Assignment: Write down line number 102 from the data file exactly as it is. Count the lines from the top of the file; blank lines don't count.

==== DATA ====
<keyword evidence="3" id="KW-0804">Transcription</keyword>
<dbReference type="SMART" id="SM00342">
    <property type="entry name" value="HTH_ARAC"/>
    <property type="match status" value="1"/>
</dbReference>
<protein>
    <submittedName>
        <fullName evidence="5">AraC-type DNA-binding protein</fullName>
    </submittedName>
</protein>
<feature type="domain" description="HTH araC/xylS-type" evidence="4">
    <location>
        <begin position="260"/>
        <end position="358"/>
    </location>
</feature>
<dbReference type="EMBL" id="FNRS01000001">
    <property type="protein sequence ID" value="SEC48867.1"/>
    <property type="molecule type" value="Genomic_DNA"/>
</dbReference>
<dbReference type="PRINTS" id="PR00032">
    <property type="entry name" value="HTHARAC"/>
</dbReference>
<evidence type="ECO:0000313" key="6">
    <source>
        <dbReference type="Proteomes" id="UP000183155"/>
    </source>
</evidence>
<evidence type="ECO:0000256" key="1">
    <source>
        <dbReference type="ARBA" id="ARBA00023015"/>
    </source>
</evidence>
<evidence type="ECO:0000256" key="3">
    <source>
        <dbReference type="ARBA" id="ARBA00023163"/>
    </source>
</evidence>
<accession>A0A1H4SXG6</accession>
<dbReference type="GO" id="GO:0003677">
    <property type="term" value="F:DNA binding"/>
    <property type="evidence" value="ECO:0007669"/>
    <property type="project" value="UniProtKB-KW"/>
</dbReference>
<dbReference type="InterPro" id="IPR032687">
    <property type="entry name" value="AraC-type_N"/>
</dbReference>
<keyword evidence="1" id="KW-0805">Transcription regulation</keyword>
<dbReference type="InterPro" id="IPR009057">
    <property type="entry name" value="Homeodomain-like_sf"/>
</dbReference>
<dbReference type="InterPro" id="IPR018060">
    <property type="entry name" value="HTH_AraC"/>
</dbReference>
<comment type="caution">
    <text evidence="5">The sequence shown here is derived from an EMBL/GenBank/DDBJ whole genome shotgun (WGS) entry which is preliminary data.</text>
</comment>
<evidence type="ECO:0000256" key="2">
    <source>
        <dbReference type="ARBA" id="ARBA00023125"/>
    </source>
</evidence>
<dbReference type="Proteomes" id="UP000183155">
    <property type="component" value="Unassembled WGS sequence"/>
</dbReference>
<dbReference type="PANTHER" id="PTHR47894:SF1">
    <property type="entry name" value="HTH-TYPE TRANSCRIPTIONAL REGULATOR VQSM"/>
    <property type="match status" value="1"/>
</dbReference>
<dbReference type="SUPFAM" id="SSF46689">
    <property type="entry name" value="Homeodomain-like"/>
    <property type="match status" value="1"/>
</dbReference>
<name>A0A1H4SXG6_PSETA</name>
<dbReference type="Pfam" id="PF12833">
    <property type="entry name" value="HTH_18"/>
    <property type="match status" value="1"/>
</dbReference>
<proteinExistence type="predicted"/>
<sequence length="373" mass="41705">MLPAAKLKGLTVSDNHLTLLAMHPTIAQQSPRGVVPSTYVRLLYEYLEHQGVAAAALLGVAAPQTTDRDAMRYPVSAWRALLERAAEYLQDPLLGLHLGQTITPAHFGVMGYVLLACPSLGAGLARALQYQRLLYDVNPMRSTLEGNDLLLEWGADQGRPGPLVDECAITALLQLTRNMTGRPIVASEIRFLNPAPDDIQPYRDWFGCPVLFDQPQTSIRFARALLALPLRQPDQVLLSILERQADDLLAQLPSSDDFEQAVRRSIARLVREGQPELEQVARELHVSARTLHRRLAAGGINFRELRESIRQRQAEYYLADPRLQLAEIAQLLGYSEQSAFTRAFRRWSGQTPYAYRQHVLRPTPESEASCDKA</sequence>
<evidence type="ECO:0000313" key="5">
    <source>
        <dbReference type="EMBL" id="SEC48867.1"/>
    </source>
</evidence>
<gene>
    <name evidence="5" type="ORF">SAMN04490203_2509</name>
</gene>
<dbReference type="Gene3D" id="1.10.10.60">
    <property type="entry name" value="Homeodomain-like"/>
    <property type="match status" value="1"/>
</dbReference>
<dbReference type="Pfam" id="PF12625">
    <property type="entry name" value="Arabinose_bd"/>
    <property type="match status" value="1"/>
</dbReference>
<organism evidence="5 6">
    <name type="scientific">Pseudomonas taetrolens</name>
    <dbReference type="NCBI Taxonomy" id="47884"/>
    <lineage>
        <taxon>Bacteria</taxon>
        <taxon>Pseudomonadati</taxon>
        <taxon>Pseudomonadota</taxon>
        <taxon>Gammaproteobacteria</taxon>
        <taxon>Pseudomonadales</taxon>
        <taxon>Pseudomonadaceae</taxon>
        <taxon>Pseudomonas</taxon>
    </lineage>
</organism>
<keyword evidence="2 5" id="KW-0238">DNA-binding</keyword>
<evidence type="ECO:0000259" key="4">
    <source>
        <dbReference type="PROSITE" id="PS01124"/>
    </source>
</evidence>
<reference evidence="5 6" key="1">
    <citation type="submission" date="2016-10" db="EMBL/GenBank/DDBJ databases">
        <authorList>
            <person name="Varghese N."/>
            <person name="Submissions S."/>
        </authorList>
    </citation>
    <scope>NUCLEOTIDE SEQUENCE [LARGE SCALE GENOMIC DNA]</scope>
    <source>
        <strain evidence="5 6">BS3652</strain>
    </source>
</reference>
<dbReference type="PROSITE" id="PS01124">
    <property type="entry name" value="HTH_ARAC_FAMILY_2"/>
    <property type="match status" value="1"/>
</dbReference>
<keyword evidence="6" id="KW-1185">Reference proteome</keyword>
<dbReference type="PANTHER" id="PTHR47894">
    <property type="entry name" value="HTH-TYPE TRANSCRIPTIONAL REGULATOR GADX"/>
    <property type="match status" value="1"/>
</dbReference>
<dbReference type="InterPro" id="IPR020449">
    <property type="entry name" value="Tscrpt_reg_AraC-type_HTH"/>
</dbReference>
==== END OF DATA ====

        <taxon>Pseudomonadati</taxon>